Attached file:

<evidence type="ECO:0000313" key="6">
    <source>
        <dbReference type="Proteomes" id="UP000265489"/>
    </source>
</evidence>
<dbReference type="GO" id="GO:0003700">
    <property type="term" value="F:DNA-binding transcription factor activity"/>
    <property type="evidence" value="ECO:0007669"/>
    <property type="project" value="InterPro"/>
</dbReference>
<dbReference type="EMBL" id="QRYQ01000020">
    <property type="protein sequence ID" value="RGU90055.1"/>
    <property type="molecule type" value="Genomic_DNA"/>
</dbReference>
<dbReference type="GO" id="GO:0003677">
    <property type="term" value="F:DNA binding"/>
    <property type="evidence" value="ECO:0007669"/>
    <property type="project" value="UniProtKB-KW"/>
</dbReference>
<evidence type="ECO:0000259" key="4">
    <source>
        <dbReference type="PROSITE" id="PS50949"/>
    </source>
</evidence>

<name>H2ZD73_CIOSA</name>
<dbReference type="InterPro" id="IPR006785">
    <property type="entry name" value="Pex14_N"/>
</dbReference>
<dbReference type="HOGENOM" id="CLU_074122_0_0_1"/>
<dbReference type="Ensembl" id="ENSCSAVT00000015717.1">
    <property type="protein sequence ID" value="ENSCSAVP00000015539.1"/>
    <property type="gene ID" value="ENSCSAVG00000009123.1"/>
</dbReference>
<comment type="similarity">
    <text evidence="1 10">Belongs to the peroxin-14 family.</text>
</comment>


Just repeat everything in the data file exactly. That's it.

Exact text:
<evidence type="ECO:0000313" key="6">
    <source>
        <dbReference type="Proteomes" id="UP000265489"/>
    </source>
</evidence>
<dbReference type="GO" id="GO:0003700">
    <property type="term" value="F:DNA-binding transcription factor activity"/>
    <property type="evidence" value="ECO:0007669"/>
    <property type="project" value="InterPro"/>
</dbReference>
<dbReference type="EMBL" id="QRYQ01000020">
    <property type="protein sequence ID" value="RGU90055.1"/>
    <property type="molecule type" value="Genomic_DNA"/>
</dbReference>
<dbReference type="GO" id="GO:0003677">
    <property type="term" value="F:DNA binding"/>
    <property type="evidence" value="ECO:0007669"/>
    <property type="project" value="UniProtKB-KW"/>
</dbReference>
<evidence type="ECO:0000259" key="4">
    <source>
        <dbReference type="PROSITE" id="PS50949"/>
    </source>
</evidence>

<name>H2ZD73_CIOSA</name>
<dbReference type="InterPro" id="IPR006785">
    <property type="entry name" value="Pex14_N"/>
</dbReference>
<dbReference type="HOGENOM" id="CLU_074122_0_0_1"/>
<dbReference type="Ensembl" id="ENSCSAVT00000015717.1">
    <property type="protein sequence ID" value="ENSCSAVP00000015539.1"/>
    <property type="gene ID" value="ENSCSAVG00000009123.1"/>
</dbReference>
<comment type="similarity">
    <text evidence="1 10">Belongs to the peroxin-14 family.</text>
</comment>